Holders of adjustable-rate mortgages across the country are complaining that the rate used to calculate their loans has actually gone up. In some cases loan payments went up by 9%. "What is this 'COFI'?" asked one borrower in California. "Next thing you'll tell me is that the value of my home could actually go down - no way!" On December 31, the Federal Home Loan Bank of San Francisco, which oversees the COFI, first published in 1981, announced without explanation that the rate had jumped 0.835 percentage point to 2.094% from 1.259%. The index is called the 11th District Monthly Weighted Average Cost of Funds Index, or COFI for short. The 11th district covers California, Arizona and Nevada.
One broker in Illinois said, "Why should rates go up and impact already weakened consumers when they can least afford it? They should move to some place like Dubai or Greece that has more stability." One borrower exclaimed, "NOW what am I going to do??? WHO will protect me against my OWN index?" In an unrelated story, the sun, incredulously, rose in the east all over the world this morning. C. Gohd, president of the Coalition of Homes Whose Windows Face West, was quoted: "We are a group of innocent consumers who are hopelessly affected by our inability to view the sunrise, and its associated benefits. We hope to receive a federal grant to allow us to shift our homes 180 degrees on their foundations."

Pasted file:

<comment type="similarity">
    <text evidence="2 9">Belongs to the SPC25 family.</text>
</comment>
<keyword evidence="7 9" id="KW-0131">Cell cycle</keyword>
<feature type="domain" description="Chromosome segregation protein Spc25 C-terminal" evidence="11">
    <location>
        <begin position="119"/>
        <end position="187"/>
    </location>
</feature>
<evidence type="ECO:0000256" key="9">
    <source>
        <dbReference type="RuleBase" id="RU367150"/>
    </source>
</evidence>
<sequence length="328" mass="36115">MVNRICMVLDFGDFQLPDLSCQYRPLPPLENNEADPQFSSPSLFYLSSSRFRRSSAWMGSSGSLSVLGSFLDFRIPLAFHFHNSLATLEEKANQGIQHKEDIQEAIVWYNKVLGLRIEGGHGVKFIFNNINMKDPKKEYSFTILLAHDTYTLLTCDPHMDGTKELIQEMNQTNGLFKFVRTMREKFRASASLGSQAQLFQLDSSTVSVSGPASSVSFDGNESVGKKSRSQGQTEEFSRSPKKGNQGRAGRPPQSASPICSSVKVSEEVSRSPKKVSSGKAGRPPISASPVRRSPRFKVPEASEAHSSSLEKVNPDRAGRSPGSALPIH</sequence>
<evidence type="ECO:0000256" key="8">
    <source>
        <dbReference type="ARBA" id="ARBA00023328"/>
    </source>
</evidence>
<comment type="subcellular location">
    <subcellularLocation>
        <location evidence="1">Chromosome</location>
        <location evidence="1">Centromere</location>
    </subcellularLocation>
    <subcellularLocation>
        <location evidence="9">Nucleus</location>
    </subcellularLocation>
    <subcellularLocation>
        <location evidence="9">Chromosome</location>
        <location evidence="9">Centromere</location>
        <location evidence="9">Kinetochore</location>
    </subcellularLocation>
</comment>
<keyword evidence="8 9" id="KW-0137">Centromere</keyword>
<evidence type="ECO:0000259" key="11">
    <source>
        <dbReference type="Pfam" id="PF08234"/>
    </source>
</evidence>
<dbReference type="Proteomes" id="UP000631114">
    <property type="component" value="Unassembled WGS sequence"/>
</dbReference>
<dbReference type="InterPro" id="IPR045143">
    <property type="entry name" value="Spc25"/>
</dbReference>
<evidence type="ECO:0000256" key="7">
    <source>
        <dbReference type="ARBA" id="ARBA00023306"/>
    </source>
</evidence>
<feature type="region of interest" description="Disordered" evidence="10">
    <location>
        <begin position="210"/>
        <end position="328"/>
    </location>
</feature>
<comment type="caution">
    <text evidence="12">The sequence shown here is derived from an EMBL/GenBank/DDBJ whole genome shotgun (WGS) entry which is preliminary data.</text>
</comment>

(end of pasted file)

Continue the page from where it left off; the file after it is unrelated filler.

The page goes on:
In a surprise move, Wells Fargo announced that it will be changing its name back to Norwest Funding. Industry veterans remember that Norwest actually bought Wells Fargo Bank in the late '90's, but kept the Wells Fargo name for brand recognition. Wells observed the success that smaller lenders were having going out of business and then changing their names to avoid contract and liability issues. A low-placed spokesman (are there really any highly placed spokesman?) told clients that Wells would be putting all of their assets into Norwest, providing it with "oodles" of capital, and leaving all of its current liabilities in the old company, telling creditors to "have at it - and good luck." Changing its systems to the new name is straightforward, and should be complete by Monday morning.